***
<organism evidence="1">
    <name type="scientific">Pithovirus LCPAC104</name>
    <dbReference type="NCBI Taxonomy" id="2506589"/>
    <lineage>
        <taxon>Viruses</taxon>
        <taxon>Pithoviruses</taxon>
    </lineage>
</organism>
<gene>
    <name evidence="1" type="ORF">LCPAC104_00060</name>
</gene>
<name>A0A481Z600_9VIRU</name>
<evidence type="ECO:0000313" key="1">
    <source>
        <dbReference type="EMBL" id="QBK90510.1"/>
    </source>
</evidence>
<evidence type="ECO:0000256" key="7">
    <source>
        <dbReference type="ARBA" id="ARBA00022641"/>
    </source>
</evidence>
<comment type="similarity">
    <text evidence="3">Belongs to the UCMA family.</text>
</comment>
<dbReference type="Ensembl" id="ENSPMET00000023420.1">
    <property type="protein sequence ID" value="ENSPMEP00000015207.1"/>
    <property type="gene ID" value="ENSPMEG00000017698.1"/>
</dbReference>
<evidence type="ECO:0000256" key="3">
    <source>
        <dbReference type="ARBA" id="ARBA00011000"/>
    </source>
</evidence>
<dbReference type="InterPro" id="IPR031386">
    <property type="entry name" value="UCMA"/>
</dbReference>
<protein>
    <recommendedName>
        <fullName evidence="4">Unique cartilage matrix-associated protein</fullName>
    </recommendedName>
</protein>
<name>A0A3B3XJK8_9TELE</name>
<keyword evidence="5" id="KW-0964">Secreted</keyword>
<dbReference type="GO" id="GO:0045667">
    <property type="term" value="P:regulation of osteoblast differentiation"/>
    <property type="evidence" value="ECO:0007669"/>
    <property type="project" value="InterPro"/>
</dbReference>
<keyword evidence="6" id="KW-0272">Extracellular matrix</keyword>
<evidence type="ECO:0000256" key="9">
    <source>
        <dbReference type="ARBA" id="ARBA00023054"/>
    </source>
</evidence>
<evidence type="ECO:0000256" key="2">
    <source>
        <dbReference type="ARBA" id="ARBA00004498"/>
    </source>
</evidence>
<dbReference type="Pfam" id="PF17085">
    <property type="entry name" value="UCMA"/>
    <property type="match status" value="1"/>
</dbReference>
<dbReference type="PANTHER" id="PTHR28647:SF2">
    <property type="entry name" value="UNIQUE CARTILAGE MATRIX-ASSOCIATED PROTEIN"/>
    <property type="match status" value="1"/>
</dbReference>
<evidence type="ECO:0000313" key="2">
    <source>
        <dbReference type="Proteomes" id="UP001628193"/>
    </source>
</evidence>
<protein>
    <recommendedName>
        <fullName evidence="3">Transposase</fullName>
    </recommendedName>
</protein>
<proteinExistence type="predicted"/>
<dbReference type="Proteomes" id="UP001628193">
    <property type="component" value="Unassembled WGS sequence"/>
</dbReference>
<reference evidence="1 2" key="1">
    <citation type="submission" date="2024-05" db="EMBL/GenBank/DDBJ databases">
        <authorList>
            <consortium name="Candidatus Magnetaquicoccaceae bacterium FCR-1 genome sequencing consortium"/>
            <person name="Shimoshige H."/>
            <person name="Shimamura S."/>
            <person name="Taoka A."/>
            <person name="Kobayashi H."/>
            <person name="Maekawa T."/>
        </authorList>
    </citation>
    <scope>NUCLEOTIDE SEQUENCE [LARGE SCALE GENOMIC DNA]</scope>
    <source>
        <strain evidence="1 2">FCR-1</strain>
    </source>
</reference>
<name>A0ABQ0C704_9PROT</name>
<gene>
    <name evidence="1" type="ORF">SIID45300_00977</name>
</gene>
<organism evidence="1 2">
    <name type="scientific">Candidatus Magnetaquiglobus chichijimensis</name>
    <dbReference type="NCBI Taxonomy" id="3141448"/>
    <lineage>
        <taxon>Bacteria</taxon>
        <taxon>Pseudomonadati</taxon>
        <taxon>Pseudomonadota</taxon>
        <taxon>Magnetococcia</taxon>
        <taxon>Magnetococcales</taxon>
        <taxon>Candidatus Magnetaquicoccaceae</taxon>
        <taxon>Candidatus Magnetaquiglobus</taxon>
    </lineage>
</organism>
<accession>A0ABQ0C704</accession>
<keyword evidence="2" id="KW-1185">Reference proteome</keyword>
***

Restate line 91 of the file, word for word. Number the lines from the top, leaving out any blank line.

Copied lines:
            <person name="Maekawa T."/>